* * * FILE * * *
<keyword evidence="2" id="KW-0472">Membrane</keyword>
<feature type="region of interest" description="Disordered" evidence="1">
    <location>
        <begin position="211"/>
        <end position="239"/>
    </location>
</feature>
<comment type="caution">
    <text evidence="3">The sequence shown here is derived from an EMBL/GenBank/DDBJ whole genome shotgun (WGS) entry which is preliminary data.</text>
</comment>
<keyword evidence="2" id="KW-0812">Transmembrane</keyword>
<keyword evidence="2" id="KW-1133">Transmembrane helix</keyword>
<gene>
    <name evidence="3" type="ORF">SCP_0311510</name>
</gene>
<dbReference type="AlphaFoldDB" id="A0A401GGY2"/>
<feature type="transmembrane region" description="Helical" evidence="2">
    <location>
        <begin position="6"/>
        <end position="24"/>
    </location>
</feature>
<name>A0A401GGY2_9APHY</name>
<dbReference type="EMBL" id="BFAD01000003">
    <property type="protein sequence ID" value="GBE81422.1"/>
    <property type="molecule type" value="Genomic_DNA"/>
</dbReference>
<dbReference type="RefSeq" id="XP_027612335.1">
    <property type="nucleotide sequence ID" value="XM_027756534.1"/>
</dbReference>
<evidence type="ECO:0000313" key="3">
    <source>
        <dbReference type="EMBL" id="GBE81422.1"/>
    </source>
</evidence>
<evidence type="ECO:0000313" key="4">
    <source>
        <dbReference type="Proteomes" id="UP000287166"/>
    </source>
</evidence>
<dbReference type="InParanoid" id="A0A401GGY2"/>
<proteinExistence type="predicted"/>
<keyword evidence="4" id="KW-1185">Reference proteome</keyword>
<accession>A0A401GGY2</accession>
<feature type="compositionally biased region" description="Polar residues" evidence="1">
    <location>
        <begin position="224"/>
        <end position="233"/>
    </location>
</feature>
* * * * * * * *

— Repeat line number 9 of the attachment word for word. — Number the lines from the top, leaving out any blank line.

    <text evidence="3">The sequence shown here is derived from an EMBL/GenBank/DDBJ whole genome shotgun (WGS) entry which is preliminary data.</text>